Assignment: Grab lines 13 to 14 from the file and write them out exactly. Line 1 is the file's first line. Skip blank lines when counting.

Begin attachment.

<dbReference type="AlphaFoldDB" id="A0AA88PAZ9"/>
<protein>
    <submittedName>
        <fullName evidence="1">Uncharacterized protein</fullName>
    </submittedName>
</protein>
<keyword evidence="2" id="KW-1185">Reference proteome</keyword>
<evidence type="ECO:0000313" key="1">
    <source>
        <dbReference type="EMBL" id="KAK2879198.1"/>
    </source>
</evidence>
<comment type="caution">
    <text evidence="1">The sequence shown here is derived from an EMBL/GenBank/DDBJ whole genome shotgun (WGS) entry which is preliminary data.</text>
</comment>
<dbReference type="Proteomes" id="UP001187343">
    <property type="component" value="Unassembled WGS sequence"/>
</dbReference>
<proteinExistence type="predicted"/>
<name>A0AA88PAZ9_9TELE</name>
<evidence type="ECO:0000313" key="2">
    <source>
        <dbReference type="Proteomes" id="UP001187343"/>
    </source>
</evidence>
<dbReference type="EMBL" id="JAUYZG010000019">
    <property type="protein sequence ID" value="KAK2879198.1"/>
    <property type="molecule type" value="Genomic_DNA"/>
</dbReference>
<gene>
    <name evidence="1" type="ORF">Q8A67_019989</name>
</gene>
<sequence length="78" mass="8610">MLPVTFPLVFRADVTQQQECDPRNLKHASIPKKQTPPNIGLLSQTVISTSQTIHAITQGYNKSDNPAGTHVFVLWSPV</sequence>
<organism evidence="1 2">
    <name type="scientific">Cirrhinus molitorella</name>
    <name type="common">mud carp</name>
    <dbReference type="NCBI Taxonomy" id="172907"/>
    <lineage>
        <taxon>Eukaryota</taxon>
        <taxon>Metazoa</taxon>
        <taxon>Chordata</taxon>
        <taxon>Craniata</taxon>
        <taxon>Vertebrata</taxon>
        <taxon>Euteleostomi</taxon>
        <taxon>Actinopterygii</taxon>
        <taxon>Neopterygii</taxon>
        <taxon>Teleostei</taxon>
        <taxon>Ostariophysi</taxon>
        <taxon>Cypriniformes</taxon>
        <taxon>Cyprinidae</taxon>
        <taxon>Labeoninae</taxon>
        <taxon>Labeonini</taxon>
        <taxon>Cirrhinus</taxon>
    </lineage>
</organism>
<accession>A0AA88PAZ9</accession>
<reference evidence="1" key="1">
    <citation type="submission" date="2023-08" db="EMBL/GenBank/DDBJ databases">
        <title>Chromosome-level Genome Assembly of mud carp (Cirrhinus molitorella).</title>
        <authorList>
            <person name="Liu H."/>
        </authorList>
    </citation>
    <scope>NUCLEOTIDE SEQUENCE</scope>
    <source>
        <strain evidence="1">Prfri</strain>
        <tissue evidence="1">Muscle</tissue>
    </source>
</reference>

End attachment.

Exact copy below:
<comment type="caution">
    <text evidence="1">The sequence shown here is derived from an EMBL/GenBank/DDBJ whole genome shotgun (WGS) entry which is preliminary data.</text>